1 2 3 4 5
1 2 3 4 5 6 7 8 9 10 11 12 13 14 15 16 17 18 19 20

James 5:6

ESV You have condemned and murdered the righteous person. He does not resist you.
NIV You have condemned and murdered the innocent one, who was not opposing you.
NASB You have condemned and put to death the righteous person; he offers you no resistance.
CSB You have condemned, you have murdered the righteous, who does not resist you.
NLT You have condemned and killed innocent people, who do not resist you.
KJV Ye have condemned and killed the just; and he doth not resist you.
NKJV You have condemned, you have murdered the just; he does not resist you.

What does James 5:6 mean?

James offers his final charge against the wealthy oppressors he has been condemning: murder. Not only were they guilty of hoarding wealth while others suffered in poverty, of cheating their workers out of earned wages, and of living in self–indulgent luxury, they had literally caused an innocent—or righteous—man to die.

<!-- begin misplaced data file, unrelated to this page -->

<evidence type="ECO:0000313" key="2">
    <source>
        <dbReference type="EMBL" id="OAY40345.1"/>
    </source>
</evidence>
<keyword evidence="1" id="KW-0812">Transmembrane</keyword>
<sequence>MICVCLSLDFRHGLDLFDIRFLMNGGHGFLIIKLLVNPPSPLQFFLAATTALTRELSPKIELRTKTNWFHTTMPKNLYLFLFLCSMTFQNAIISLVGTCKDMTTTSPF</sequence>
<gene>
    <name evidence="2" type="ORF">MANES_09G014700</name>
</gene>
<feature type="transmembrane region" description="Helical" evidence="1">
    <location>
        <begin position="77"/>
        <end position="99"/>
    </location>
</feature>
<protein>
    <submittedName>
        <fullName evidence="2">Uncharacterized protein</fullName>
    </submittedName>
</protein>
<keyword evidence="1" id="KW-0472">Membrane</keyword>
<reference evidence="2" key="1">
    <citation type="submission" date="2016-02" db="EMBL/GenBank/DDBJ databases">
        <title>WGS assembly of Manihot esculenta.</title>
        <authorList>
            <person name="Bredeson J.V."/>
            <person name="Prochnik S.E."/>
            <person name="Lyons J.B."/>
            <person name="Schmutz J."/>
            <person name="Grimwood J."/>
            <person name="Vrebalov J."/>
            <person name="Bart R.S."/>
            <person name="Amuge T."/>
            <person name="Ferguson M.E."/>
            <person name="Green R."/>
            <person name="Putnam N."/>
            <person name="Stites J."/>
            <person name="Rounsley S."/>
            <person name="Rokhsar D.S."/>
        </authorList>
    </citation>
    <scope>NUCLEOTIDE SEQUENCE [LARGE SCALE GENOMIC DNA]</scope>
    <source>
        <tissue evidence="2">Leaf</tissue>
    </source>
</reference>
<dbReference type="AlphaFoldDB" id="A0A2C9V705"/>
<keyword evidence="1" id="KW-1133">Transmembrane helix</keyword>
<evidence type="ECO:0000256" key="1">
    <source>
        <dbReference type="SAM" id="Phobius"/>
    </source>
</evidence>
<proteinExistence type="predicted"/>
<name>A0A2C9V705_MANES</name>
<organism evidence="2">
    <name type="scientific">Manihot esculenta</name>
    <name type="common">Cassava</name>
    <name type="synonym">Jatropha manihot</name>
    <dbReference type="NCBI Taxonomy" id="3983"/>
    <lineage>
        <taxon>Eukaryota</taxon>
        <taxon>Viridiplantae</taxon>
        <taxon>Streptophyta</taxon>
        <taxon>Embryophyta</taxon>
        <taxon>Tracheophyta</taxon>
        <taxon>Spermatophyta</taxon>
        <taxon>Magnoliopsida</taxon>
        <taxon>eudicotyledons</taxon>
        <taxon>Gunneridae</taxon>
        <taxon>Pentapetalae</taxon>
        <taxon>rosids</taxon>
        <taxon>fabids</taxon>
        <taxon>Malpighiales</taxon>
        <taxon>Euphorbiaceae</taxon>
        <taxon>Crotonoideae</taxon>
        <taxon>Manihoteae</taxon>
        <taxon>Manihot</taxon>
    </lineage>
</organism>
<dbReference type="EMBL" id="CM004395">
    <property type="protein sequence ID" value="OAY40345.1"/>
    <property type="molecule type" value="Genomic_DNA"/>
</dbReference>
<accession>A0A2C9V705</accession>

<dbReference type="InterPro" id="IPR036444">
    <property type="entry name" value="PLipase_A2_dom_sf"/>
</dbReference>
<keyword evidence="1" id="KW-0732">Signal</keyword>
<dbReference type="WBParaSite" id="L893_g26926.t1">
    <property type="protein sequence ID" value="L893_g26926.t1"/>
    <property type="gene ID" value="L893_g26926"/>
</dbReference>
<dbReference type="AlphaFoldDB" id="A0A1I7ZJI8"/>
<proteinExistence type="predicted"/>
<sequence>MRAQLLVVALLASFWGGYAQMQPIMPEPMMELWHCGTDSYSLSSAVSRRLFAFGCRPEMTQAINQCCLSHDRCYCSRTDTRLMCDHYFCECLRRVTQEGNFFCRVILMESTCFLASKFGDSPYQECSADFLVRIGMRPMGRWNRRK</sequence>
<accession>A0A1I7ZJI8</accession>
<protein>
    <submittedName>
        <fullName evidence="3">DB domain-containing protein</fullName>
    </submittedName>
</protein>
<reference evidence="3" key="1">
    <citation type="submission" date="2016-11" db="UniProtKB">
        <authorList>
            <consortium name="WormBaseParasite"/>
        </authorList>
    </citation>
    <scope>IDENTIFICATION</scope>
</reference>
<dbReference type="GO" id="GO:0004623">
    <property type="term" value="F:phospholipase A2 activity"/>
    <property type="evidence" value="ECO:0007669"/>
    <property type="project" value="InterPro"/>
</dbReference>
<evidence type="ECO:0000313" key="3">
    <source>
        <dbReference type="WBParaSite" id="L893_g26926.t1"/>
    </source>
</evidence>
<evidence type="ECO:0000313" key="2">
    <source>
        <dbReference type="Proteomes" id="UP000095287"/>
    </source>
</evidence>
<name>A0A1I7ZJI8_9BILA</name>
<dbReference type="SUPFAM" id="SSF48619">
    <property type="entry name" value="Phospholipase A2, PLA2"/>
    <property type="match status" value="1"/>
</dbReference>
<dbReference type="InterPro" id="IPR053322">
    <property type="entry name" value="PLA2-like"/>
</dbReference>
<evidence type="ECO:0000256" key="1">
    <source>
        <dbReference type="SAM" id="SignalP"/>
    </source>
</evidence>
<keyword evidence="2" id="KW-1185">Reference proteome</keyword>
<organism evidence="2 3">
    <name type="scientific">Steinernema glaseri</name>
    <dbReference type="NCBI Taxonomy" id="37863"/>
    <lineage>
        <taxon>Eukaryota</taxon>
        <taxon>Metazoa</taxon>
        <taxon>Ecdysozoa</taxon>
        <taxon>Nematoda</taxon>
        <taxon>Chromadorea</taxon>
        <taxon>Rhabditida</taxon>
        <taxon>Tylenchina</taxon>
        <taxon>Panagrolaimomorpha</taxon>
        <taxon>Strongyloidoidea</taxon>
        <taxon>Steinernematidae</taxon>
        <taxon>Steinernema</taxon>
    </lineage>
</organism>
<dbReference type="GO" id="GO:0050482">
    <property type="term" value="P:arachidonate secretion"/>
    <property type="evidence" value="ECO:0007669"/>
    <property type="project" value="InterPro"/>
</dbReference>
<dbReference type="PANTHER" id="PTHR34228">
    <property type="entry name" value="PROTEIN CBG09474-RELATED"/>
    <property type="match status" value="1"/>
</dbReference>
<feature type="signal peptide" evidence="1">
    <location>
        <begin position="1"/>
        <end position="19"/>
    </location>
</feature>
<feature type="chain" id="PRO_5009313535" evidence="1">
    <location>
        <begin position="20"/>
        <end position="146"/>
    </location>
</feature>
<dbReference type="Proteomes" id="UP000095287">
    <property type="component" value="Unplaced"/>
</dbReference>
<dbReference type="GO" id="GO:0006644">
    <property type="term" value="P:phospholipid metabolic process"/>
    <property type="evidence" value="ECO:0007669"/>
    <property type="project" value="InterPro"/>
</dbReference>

Wealthy landowners had great power in the court systems of the day. Unfortunately, then as now, court systems can be a rigged game. The wealthy can drag poor people into court on charges, legitimate or not. And with little resources to defend themselves in a corrupt system, the poor are mostly helpless against such tactics. In James's era in particular, a poor man who was sued would usually lose what little they had left. As a result, they may have been unjustly executed or simply left to die of starvation.

With that, James concludes his condemnation of these wealthy, non-Christian oppressors.

What should we, as Christians, take away from this? Scripture does not teach that possessing wealth is in itself a sin. Obviously, not all wealthy people oppress others, and many Christians in the world today possess great riches. Having said that, the Bible does warn against the trap of desiring to become rich (1 Timothy 6:9–10) and of trusting in riches once you possess them (1 Timothy 6:17–19).
What is the Gospel?
Download the app: